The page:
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Alternative splicing as a source of phenotypic diversity

Abstract

A major goal of evolutionary genetics is to understand the genetic processes that give rise to phenotypic diversity in multicellular organisms. Alternative splicing generates multiple transcripts from a single gene, enriching the diversity of proteins and phenotypic traits. It is well established that alternative splicing contributes to key innovations over long evolutionary timescales, such as brain development in bilaterians. However, recent developments in long-read sequencing and the generation of high-quality genome assemblies for diverse organisms has facilitated comparisons of splicing profiles between closely related species, providing insights into how alternative splicing evolves over shorter timescales. Although most splicing variants are probably non-functional, alternative splicing is nonetheless emerging as a dynamic, evolutionarily labile process that can facilitate adaptation and contribute to species divergence.

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Fig. 1: Patterns of alternative splicing.
Fig. 2: Role of alternative splicing in sex determination.
Fig. 3: Genetic basis of novel splice forms and patterns.
Fig. 4: Alternative splicing can underpin morphological evolution.
Fig. 5: Divergent alternative splicing can mediate lineage-specific adaptations.

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Acknowledgements

The authors thank everyone at the Insect Evolution and Genomics Group at the University of Cambridge for useful discussion and comments on the manuscript, and G. Simpson and J. Valcárcel for helpful discussions. This research was funded in part by the Wellcome Trust (grants 206194 and 218328). C.D.J. was supported by a European Research Council (grant 339873 Speciation Genetics) and the UK Biotechnology and Biological Sciences Research Council (grant BB/R007500/1). C.W.J.S. received funding from a Wellcome Trust Investigator award (209368/Z/17/Z). We thank A. Jacob for generating the consensus sequences in Fig. 1c.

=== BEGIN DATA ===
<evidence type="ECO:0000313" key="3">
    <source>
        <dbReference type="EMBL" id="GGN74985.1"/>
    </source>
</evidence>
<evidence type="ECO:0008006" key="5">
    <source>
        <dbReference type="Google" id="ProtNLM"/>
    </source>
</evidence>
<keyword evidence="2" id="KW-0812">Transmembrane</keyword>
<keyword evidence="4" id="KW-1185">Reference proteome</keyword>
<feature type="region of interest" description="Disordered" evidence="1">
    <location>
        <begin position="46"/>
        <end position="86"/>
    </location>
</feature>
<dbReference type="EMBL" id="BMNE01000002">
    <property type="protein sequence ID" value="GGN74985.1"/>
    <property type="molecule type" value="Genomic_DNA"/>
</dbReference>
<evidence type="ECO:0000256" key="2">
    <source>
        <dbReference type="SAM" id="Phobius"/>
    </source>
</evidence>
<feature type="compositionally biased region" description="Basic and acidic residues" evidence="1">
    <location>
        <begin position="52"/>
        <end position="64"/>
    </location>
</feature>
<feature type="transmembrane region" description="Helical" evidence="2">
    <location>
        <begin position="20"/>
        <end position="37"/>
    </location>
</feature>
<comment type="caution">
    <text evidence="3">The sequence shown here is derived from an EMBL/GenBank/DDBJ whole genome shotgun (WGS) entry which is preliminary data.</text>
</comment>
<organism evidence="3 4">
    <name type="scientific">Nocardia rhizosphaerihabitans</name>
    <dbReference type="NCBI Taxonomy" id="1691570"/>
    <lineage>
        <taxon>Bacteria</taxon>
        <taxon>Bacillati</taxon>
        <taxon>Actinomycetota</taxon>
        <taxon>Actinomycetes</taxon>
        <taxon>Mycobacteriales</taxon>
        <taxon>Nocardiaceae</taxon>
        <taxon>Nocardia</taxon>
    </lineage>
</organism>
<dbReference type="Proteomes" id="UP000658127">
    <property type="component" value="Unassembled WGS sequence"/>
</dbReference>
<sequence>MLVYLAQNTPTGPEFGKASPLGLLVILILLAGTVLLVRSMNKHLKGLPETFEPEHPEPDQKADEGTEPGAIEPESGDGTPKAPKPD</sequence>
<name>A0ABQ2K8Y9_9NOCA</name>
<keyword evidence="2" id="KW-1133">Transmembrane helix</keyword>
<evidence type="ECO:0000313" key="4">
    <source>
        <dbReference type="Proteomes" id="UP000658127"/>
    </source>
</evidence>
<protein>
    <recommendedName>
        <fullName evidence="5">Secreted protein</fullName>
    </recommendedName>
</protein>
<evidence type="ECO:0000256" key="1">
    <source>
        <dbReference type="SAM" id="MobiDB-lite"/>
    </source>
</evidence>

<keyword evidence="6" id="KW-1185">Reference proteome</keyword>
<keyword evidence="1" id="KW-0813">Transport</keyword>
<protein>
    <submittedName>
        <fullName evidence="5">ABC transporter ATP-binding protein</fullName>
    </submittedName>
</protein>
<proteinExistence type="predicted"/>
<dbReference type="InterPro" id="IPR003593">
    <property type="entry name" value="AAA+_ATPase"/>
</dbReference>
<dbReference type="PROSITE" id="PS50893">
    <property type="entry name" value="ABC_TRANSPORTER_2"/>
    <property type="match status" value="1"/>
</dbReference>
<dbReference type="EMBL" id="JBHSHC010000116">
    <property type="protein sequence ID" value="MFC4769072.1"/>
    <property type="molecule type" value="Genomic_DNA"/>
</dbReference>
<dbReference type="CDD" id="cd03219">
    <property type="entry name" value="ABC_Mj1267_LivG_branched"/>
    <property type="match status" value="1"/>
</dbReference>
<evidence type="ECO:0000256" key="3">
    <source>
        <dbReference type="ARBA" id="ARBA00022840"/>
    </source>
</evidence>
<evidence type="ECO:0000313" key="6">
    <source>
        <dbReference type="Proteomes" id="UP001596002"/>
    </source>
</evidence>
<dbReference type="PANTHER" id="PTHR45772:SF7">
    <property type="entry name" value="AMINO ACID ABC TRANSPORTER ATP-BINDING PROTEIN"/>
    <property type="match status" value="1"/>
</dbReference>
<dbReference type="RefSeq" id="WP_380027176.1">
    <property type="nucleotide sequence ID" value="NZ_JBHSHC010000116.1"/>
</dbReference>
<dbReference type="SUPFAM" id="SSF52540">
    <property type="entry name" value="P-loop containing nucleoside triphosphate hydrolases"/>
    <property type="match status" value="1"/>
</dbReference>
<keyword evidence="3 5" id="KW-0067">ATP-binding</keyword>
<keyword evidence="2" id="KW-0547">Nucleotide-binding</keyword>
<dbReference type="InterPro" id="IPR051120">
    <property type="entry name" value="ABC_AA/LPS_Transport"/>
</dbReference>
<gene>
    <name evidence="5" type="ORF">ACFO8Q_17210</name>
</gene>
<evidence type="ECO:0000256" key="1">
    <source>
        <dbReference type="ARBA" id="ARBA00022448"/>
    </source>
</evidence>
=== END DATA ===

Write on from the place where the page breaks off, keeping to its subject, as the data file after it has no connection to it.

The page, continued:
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Glossary

Alternative splicing

The process of selecting different combinations of splice sites within the pre-mRNAs of a gene, resulting in mature mRNA transcripts that differ in composition. These transcripts may result in different protein isoforms with potentially divergent functions.

Cassette exons

Alternative exons that can be included or skipped from the spliced mRNA.

Cis-regulatory elements

Genetic regions that regulate the expression of a coding sequence on the same DNA strand.

Effective population size

The number of individuals in an idealized population that would show the same amount of genetic drift as observed in the real population.

Exon definition

A process in which pairs of splice sites are first recognized, and splicing complexes assembled, across exons.

Introgression

The transfer of genetic material between two species owing to hybridization and subsequent backcrossing with one of the species.

Intron definition

A process in which pairs of splice sites are recognized and then splicing complexes are assembled directly across the intron to be spliced out.

Poison exons

Exons that introduce in-frame premature termination codons, frequently in all three reading frames.

Purifying selection

The removal of deleterious alleles from a population by natural selection.

Quantitative trait loci

(QTL). Regions of the genome whose variation is associated with a particular quantitative trait.

Spliceosome

The large macromolecular complex composed of proteins and small nuclear RNAs that functions as the basal splicing machinery.

Trans-regulatory factors

Cellular factors (RNA or protein) that regulate the expression of a coding sequence on a different DNA strand to which it is encoded.

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Wright, C.J., Smith, C.W.J. & Jiggins, C.D. Alternative splicing as a source of phenotypic diversity. Nat Rev Genet (2022). https://doi.org/10.1038/s41576-022-00514-4

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